by Daniel Varghese, August 21, 2020, 8:00 AM EDT · 21 mins read
You’re probably here because your dentist or dental hygienist told you to go home and google “best electric toothbrushes.” And though we have some reasons to be suspicious of dentistry, there is a lot of (peer reviewed!) evidence showing that electric toothbrushes are more effective at reducing plaque and gingivitis than their manual counterparts. It isn’t an enormous stretch to say that the best toothbrush for most people is an electric toothbrush.
Actually taking your dentist’s recommendation and purchasing an electric toothbrush used to be fairly simple—there were only a few reputable brands making them, so you didn’t have a lot of choice. But, as you know if you’ve listened to a podcast in the last three years, the electric toothbrushes market has been disrupted. Some of the companies doing the disrupting have even moved into selling full-blown oral care regimens including floss and toothpaste. Point is, if you want to buy an electric toothbrush today, you have more options than ever.
These toothbrushes have features that range from the useful (like pausing every 30-seconds so that you know to move to a different area of your mouth) to the confounding (why does anyone need a “polish” and a “whitening” mode?). After a broad survey of all the electric toothbrushes on the market, we decided to mostly test models that offered the quadrant pauses, easily replaceable brush heads, and cost less than $100. Later, we tested some promising upgrade options that came well-recommended from a few celebrities.
Since we started testing brushes last year, we’ve tested fifteen different brushes from nine different companies. While brushing each morning and evening, we paid close attention to how the brushes felt against our teeth, whether the brush was heavy or uncomfortable to hold, and whether the brush was too loud for a pre-coffee brain to handle. Everyone’s bar for downloading a new app is, but we tried to assess whether a reasonable person would actually get something out of any phone app a toothbrush called for downloading (if you haven’t looked at toothbrushes in a while, yes, they come with apps now). And while we didn’t weigh aesthetics too heavily, we’ll admit to being suckers for something that looks good on a sink ledge.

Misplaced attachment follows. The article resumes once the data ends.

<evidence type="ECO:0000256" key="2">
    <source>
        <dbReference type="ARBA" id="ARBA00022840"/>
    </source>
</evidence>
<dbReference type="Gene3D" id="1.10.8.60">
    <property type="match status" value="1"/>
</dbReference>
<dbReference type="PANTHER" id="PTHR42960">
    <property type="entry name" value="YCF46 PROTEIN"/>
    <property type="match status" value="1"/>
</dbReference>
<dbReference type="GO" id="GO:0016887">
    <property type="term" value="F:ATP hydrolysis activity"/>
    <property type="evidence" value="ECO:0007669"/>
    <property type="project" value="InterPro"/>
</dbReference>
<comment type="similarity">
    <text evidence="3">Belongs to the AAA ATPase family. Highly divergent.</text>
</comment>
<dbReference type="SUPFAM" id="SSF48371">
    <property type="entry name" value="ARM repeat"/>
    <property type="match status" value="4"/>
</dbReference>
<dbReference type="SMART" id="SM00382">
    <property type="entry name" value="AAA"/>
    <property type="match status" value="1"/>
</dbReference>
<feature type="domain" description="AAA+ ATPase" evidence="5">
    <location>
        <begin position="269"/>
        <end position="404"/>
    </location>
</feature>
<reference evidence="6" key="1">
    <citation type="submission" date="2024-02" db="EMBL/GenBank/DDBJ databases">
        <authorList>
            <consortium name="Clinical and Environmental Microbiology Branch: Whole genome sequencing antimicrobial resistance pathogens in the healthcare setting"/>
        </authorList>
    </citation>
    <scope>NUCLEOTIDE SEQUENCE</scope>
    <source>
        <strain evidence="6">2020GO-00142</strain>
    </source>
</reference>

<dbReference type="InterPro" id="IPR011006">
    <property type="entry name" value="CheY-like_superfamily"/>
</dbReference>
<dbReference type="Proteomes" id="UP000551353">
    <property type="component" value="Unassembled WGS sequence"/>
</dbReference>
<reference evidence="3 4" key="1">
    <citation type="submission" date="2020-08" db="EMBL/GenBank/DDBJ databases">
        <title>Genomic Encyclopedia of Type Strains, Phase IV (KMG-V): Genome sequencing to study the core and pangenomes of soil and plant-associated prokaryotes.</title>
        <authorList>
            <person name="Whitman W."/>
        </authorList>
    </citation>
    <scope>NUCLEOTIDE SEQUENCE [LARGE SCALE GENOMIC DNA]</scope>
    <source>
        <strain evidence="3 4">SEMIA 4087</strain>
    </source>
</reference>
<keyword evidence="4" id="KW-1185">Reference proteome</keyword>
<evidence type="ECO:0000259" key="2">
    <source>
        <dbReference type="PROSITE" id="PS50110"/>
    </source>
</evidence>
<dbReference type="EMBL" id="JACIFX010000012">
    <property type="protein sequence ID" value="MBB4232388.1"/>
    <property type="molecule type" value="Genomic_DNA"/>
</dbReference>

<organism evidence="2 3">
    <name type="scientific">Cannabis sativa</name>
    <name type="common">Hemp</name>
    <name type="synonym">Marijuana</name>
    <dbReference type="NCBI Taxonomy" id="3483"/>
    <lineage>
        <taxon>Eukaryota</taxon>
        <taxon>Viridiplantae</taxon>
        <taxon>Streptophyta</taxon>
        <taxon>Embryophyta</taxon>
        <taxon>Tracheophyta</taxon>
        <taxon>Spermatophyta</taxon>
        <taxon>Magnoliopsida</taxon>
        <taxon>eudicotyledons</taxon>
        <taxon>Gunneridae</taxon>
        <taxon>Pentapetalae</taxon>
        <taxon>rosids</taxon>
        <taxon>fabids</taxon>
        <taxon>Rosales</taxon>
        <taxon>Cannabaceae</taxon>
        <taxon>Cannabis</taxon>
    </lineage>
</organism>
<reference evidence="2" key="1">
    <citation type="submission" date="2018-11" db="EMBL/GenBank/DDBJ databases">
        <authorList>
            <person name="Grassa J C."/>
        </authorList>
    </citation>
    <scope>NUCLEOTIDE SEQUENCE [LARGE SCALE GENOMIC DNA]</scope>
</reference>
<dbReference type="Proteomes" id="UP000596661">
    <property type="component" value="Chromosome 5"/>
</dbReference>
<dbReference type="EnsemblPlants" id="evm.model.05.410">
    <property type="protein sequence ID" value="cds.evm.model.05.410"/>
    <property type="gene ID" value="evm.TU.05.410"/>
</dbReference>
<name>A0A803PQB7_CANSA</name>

We considered all additional features, like extra cleaning modes (shoutout “gum health” mode!), and pressure sensors. After all that, we found several you’d actually want to use every day, morning and night. Here are the best electric toothbrushes.
Colgate Hum rechargeable electric toothbrush
The Colgate Hum is not the first smart electric toothbrush. But it is the first that might actually convince you to spend some part of your morning staring at a disembodied set of teeth on your phone screen. I’ll explain further in a moment—first, the basics: The brush head is gentle, but not so gentle that it feels ineffective. The handle is lightweight, comfortable to hold, and easy to actually maneuver around, so that you don’t miss any spots while brushing. And best of all, its smart features don’t jack up the price of this brush and make it more expensive than other similar electric toothbrushes.
Brushing with the Colgate Hum without connecting it to the app is basically the same experience as brushing with a toothbrush like the Burst toothbrush (which we review below). Both employ the same back-and-forth brush heads, though the Hum doesn’t have charcoal-infused bristles. The Hum also has a 30-second timer built-in, so that when it pulses, you know to move to another quadrant of your mouth. Unlike the Burst, however, when you hit two minutes, the Hum doesn’t immediately shut itself off. We think this is an advantage, because it allows you to do that oh-so-satisfying final pass over your teeth after the time has elapsed, just in case you missed something.